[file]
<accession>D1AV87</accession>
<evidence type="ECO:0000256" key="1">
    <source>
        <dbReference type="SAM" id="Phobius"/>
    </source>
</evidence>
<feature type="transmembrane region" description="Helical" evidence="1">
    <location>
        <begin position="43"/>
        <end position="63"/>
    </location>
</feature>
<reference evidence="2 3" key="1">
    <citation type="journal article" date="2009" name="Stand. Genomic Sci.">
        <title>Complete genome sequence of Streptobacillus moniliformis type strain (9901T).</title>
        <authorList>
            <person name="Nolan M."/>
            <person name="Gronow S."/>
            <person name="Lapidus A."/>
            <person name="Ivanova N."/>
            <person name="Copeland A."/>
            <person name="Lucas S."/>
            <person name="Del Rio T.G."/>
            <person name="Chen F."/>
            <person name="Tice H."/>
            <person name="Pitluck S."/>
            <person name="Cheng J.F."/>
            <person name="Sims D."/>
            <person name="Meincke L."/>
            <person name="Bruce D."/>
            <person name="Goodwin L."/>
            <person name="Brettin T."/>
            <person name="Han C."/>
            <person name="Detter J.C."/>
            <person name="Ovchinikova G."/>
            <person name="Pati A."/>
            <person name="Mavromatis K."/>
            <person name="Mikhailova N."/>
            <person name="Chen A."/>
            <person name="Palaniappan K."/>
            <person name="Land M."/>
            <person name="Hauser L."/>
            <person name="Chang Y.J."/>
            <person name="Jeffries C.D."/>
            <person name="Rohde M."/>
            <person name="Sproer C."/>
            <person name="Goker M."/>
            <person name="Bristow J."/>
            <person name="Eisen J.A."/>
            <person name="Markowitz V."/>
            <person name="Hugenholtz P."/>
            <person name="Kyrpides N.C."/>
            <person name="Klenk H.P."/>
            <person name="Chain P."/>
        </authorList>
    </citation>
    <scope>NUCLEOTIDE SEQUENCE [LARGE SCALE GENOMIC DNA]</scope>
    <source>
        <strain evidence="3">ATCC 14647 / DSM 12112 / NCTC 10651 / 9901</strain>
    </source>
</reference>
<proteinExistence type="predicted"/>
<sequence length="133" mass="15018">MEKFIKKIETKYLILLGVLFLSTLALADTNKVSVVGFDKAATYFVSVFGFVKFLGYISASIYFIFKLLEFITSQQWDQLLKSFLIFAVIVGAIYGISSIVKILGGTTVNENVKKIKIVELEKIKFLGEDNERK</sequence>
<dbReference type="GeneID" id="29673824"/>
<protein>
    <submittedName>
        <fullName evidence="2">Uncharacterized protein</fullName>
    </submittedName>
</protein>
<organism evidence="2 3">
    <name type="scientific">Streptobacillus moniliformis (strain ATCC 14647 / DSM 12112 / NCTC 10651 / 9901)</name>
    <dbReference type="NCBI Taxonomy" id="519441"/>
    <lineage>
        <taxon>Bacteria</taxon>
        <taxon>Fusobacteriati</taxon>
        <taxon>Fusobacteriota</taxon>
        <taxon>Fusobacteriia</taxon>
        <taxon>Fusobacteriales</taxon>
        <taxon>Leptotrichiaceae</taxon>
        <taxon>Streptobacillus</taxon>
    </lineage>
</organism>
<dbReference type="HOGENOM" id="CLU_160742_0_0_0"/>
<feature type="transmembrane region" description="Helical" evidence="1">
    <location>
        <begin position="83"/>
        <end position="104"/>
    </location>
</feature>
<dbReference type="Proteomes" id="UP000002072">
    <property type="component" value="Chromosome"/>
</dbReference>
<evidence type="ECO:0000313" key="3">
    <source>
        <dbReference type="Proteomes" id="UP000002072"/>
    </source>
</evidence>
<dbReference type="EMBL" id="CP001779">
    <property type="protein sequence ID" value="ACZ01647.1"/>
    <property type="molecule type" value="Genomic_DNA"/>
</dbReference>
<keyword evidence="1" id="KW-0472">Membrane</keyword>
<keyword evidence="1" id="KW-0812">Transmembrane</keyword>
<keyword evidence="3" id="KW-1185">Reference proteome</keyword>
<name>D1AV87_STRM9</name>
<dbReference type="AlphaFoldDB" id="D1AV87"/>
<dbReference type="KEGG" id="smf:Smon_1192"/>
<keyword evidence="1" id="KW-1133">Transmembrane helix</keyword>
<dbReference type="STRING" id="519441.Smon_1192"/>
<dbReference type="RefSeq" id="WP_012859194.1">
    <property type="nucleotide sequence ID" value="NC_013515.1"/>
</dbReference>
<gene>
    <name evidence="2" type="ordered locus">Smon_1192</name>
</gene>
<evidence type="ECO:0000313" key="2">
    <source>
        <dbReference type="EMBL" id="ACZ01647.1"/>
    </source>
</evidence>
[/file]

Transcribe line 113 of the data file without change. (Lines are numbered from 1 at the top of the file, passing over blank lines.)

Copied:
<gene>